Best Books for Writers

From the newly published to the invaluable classic, our list of essential books for creative writers.

  • The Geek’s Guide to the Writing Life: An Instructional Memoir for Prose Writers

    by
    Stephanie Vanderslice
    Published in 2017
    by Bloomsbury Academic

    “I feel certain that while the writers at the cool table may be few, if you read this guide and follow my lead, the satisfying life of a writing outsider is well within your grasp,” Stephanie Vanderslice writes in the introduction to her book, offering recognition that all writers deserve a fulfilling writing life. Using her own experiences and drawing from her Huffington Post blog of the same name, Vanderslice has written a manual for perseverance as a prose writer that includes making the commitment to the work, finding community, making a living while writing, connecting with readers, and traditional and nontraditional publishing.

    ISBN: 
    978-1350023550
  • Brevity: A Flash Fiction Handbook

    by
    David Galef
    Published in 2016
    by Columbia University Press

    This book is an engaging primer on the art of writing flash fiction. David Galef covers the origins, evolution, and subcategories of the form that include vignettes, prose poems, character sketches, fables, lists, twist stories, surrealism, and metafiction. Each chapter is full of practical tips, techniques, and editing strategies specific to flash fiction, as well as inspiring prompts and exemplary stories by authors such as Donald Barthelme, Colette, Roxane Gay, Yusef Komunyakaa, Bharati Mukherjee, Sei Shōnagon, Alice Walker, and John Edgar Wideman.

    ISBN: 
    978-0231179690
  • Interviews From the Edge: 50 Years of Conversations About Writing and Resistance

    by
    Mark Yakich and John Biguenet, editors
    Published in 2019
    by Bloomsbury Academic

    This book comprises an engaging selection of interviews published in Loyola University’s New Orleans Review from 1968 to 2018. Writers of all genres will be inspired by discussions with twenty-four authors and activists—including John Ashbery, James Baldwin, Susan Bernofsky, Jorge Luis Borges, Sheila Heti, Viet Thanh Nguyen, Anaïs Nin, and Eudora Welty—who share their unique perspectives on a wide range of topics covering the aesthetic and social aspects of writing.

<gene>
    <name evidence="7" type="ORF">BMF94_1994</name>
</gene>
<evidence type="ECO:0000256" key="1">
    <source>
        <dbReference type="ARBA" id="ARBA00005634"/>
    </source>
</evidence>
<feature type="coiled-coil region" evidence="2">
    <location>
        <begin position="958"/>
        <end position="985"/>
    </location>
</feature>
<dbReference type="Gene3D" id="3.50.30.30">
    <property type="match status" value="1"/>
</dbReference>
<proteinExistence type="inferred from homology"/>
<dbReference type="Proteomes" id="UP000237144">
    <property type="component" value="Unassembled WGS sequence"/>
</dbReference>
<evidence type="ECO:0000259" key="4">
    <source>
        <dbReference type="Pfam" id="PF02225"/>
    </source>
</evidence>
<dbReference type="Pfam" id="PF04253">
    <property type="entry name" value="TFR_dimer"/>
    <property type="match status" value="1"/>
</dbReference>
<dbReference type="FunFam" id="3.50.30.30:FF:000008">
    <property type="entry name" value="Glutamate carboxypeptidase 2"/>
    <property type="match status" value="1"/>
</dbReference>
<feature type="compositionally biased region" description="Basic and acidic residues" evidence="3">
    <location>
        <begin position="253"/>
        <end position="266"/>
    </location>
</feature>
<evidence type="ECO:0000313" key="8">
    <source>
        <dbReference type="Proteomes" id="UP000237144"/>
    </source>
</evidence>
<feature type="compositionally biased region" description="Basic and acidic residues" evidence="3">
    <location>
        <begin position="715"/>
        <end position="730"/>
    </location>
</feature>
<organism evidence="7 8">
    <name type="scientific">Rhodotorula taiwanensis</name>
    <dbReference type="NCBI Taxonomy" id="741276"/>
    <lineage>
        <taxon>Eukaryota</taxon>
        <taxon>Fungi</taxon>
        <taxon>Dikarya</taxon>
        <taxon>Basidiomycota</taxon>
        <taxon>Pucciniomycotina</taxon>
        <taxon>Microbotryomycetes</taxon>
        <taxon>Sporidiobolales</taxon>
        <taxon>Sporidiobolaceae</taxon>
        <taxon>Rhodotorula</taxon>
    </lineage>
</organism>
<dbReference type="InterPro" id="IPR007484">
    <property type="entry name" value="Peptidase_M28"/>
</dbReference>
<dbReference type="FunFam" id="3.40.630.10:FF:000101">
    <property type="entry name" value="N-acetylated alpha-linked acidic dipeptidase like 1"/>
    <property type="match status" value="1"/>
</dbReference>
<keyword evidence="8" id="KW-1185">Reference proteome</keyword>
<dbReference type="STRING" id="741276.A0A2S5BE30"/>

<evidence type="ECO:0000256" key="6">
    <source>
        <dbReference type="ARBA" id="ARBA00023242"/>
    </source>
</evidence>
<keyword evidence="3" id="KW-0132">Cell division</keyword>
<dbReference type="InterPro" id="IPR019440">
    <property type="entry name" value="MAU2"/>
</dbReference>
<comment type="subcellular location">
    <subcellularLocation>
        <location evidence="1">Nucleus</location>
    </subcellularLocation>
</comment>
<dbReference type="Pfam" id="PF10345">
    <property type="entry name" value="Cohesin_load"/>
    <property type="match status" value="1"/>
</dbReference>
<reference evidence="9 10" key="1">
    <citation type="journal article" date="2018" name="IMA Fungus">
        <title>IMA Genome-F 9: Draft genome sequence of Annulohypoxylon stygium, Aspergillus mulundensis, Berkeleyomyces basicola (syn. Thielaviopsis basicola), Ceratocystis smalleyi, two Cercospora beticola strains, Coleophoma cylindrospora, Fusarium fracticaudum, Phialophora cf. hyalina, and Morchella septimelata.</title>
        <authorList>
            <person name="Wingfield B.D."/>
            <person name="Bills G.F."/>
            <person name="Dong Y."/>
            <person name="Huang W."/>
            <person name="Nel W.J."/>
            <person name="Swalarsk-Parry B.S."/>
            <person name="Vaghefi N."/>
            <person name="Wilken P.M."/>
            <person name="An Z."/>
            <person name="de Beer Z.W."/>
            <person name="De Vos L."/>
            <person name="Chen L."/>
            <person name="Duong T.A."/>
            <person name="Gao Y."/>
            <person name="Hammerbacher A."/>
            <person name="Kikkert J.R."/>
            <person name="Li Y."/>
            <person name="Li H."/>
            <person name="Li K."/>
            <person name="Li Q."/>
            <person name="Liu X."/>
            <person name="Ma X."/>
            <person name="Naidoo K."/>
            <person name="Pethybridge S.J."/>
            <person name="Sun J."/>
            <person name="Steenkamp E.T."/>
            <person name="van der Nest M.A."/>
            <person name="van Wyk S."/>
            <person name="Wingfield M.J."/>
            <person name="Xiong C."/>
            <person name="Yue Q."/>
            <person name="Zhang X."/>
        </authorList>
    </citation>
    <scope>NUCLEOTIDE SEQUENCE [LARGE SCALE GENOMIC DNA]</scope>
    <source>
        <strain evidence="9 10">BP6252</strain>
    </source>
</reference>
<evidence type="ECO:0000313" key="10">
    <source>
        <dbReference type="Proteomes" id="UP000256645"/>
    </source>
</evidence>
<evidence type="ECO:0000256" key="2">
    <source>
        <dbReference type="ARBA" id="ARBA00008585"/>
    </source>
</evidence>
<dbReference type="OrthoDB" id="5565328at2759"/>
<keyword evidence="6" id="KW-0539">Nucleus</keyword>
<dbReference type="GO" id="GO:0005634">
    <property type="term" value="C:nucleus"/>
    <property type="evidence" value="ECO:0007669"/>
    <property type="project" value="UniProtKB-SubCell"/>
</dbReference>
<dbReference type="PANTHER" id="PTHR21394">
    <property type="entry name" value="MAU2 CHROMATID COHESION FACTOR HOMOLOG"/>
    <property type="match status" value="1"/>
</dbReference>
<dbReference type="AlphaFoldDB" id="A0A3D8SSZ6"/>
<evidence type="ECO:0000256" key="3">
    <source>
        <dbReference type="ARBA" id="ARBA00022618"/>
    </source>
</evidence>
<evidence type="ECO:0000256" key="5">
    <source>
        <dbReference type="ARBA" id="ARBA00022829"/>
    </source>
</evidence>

ISBN: 
    978-1501347450
  • The Art of Voice: Poetic Principles and Practice

    by
    Tony Hoagland
    Published in 2019
    by Norton

    “This collection of short chapters emphasizes the ways in which a strong poetic voice is connective, binding the speaker and the reader into a conversation compelling enough to be called a relationship,” Tony Hoagland writes in the introduction to his posthumously published guide to crafting the poetic voice. In twelve concise sections, the award-winning poet offers an intimate manual with chapters on worldliness, vernacular, speech register, material imagination, audience, and more. The appendix is replete with exercises and prompts for instructors and writers who want to put their new skills into practice.

    ISBN: 
    978-1324002680
  • The Writer’s Practice: Building Confidence in Your Nonfiction Writing

    by
    John Warner
    Published in 2019
    by Penguin Books

    It may be a cliché, but “practice makes perfect” remains a solid approach to improving one’s skills as a writer, and John Warner’s book on craft offers organic, interactive, and relevant strategies for doing just that. The author of five books, including the novel The Funny Man (Soho Press, 2011); a contributing writer for Inside Higher Ed; a columnist for the Chicago Tribune; and a writing teacher with more than twenty years of experience at the college level, Warner takes the reader step by step through the process of writing nonfiction by dissecting key concepts such as audience, tone, and revision, offering inspiring writing exercises along the way.

    ISBN: 
    978-0143133155
  • Unreliable Truth: On Memoir and Memory

    by
    Maureen Murdock
    Published in 2003
    by Seal Press

    “Memory is rarely whole or factually correct....What we remember is a reconstruction of image and feeling that suits our needs and purposes.” Author and psychotherapist Maureen Murdock begins this two-part book by exploring the mutability of memory and its powerful connection to identity, drawing upon her own experiences with a mother struggling with Alzheimer’s disease and examining works of memoir by authors such as Isabel Allende, J. M. Coetzee, and Mary Karr. The second part of the book acts as a primer guiding writers through the practical elements of craft with writing exercises and chapters including “Getting Started,” “Universality,” and “Emotional Truth and the Voice of the Narrator.”